Written by Steven Barrett
Steven Barrett is a Commercial Chancery Barrister at Radcliffe Chambers. He has the MCIArb qualification and contributes a chapter on challenging arbitration awards to Butterworths Challenges in Arbitration
As someone who practices in arbitration, Haley v Haley  EWCA Civ 1369 came as something of a surprise. I would like to be more histrionic and say shock, but there is a growing sense of numbness to the Family Division which creeps in to inure those of us who dwell outside.
I have intervened in the Family Division. The TL v ML process works broadly well and I have a deep respect for Family practitioners who it seems to me suffer a level of emotional demand from clients which it is all too easy for those of us outside, to fantasise that we would be able to cope with.
We are many years from the, itself impassioned, outburst of the Court of Appeal in Petrodel v Prest  EWCA Civ 1395, where Lords Justices Patten and Rimer actively criticised the division. In the end the Supreme Court used a handy resulting trust ladder that had been lying unused in Lord Sumption’s shed, to pull us all out of that particular hole – so the lesson itself was perhaps forgotten.
But what Haley has done is to end arbitration in the Family Courts.
The case is relatively simple. We are told the outcome of an arbitration was bad because it was not “fair”. This is not defined, but stated. Under the Arbitration Act there are limited grounds to challenge an arbitral award (s.68 and s.69 were attempted initially). The Court accepted these would not work as a means to challenge the award.
Instead the Court took the view that an arbitral award, freely entered into as a process and properly conducted, should not be enforced and was thus void.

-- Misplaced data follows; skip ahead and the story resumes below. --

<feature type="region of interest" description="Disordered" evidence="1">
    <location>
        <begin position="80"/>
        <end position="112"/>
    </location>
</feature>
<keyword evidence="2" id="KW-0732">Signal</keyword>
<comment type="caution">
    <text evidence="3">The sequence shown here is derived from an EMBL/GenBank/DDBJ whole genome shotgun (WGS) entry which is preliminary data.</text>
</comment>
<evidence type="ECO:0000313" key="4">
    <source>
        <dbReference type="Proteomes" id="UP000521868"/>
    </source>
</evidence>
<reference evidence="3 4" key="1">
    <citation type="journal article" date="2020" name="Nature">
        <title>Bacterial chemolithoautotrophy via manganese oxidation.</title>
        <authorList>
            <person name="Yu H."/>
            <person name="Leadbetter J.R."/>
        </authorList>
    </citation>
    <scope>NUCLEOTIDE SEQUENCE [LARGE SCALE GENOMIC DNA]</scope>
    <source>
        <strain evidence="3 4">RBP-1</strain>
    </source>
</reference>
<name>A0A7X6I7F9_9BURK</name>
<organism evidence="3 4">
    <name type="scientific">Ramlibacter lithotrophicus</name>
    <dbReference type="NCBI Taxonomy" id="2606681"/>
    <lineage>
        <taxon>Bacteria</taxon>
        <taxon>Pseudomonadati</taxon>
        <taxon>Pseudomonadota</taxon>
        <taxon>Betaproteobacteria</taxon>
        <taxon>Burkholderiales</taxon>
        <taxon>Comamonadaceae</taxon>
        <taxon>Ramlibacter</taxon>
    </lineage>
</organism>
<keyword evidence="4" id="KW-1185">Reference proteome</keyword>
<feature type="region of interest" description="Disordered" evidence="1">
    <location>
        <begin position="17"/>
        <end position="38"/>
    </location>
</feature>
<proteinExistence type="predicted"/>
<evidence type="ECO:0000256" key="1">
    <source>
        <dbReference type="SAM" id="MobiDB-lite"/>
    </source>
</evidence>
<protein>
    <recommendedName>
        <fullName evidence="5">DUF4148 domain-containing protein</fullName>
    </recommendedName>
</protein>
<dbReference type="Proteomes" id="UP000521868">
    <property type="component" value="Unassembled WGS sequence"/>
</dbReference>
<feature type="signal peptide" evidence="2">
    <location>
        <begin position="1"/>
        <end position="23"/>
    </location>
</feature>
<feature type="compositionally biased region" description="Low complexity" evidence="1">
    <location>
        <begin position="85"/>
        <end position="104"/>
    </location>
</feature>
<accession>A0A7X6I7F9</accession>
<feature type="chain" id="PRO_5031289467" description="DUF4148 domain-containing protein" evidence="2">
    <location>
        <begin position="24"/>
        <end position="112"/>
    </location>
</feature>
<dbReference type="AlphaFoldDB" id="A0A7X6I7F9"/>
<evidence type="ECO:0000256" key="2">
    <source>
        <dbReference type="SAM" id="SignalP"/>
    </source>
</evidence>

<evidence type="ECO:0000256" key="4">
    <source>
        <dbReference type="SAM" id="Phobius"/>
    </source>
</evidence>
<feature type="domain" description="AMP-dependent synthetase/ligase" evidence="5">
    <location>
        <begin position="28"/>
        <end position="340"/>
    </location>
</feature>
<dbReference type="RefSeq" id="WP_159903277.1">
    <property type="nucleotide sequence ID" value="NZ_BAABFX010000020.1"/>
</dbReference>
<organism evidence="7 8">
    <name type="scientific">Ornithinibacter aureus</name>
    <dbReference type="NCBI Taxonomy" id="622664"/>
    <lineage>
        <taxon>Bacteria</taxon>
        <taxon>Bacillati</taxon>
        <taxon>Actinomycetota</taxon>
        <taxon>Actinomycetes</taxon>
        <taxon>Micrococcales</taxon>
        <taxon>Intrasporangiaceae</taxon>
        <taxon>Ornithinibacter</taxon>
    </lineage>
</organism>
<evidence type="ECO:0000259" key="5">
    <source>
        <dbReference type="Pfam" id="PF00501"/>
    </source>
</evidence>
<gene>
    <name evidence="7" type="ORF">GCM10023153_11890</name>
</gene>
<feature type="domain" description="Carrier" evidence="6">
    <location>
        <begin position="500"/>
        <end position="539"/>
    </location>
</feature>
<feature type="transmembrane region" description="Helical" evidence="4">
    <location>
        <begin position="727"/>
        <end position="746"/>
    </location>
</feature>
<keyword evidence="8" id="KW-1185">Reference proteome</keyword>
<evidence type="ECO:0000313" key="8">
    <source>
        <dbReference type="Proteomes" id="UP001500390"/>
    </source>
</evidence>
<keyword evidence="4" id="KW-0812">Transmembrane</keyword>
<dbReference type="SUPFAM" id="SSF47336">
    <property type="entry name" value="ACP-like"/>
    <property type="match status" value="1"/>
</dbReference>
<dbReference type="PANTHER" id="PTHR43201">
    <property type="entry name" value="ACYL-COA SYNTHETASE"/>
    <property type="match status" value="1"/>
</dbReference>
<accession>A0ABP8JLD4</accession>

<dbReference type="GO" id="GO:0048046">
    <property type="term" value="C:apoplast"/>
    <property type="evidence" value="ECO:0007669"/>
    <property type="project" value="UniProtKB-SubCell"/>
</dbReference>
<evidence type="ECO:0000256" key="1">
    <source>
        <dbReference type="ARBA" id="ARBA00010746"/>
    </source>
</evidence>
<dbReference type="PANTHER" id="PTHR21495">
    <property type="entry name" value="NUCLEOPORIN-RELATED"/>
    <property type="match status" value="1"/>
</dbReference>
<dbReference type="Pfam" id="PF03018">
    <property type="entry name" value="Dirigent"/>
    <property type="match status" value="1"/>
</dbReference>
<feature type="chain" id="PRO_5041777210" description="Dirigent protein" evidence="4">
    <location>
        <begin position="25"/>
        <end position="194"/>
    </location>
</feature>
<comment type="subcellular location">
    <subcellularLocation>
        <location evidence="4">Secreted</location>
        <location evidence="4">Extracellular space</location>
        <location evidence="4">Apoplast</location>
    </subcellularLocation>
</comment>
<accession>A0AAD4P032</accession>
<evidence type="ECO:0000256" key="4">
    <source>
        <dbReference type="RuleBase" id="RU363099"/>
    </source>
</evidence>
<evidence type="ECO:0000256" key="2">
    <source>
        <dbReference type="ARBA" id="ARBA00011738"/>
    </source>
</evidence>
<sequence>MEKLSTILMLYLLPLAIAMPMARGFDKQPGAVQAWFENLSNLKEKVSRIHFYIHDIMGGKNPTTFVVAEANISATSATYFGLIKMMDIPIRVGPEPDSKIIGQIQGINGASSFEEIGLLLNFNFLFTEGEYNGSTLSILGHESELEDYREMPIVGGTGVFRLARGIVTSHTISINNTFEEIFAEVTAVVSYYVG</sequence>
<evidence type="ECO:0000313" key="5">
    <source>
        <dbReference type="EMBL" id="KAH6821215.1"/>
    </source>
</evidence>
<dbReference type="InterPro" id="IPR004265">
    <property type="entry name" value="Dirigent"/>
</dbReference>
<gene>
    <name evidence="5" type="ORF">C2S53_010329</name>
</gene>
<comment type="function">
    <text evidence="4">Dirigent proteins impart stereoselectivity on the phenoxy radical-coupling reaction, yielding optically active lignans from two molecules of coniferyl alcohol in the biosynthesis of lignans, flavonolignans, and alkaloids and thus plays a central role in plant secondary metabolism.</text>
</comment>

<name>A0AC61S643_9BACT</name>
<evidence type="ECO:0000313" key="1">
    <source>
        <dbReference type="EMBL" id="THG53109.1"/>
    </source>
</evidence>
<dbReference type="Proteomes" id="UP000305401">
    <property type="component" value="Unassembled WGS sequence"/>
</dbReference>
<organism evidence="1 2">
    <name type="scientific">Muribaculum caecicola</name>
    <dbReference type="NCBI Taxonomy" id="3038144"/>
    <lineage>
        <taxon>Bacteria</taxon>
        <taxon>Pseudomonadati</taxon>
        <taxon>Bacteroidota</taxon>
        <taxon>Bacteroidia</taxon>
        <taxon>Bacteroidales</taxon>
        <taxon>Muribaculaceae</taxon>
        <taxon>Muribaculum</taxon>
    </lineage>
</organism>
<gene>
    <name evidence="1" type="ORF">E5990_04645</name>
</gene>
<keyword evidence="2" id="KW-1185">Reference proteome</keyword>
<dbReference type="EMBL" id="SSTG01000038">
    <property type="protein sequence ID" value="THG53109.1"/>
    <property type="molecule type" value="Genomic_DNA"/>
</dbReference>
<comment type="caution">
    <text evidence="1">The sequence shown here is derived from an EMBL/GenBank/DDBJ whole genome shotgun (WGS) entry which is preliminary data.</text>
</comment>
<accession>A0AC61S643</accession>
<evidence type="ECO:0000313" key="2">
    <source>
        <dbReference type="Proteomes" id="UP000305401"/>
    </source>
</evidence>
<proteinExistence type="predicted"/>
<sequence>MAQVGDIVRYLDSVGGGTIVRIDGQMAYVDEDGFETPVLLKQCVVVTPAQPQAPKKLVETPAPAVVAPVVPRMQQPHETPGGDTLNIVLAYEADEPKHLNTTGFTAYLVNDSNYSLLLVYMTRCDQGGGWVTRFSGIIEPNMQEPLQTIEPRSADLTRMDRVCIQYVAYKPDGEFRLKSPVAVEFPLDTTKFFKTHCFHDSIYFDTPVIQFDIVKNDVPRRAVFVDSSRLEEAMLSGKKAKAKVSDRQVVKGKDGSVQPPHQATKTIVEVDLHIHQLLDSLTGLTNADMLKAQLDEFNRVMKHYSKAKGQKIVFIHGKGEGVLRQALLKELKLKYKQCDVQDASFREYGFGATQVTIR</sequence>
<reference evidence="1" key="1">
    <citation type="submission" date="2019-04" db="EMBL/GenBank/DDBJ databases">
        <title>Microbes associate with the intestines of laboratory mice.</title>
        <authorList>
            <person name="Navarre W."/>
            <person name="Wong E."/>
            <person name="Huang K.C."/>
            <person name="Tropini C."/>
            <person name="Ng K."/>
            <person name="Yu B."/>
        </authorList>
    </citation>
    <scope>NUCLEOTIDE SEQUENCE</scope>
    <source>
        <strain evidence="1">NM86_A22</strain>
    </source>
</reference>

The analysis of the Court for why is relatively scant. On the face of it, a form of ‘statutory top trumps’ was engaged in by perceiving a conflict between the Arbitration Act 1996 and the Matrimonial Causes Act 1973. It would be usual in an instance of perceived statutory conflict to interpret the older statute in a way which made it consistent with the newer statute. The presumption would be that by not repealing or amending the old statute, parliament either saw them as consistent or intended the newer to take precedence. It is disappointing then that that was not addressed and, as it was departed from, explained in the text.
Given the case was likely to garner wider attention than merely from Family practitioners, it was at best idiosyncratic to regularly refer to a Court of Appeal Judge as “Sir James”. The IFLA arbitration scheme was also heavily lent on – with little to explain why one scheme of arbitration mattered. If you have only one scheme, I can see why this may be confusing.
But it is normal in the world of arbitration for there to be many, often competing, schemes (not having a scheme at all is called an ‘ad hoc’ arbitration and is also perfectly permitted). Arbitration is terribly liberal. For example in commercial arbitration in London we might use either the LCIA or ICC – would or could it matter to our judges which one of those was used when seeking to set rules for arbitration as a whole? I think not.
A fair conclusion of the lengthy judgment is:
- The arbitral award was not fair (wrong and fair are interchangeable).
- If an award is not fair as the Family Courts think is fair, then the award will not be enforced
- One reason expressly mentioned as to why is that there may be dependent children
- If the award is not enforced the parties have to go back to Court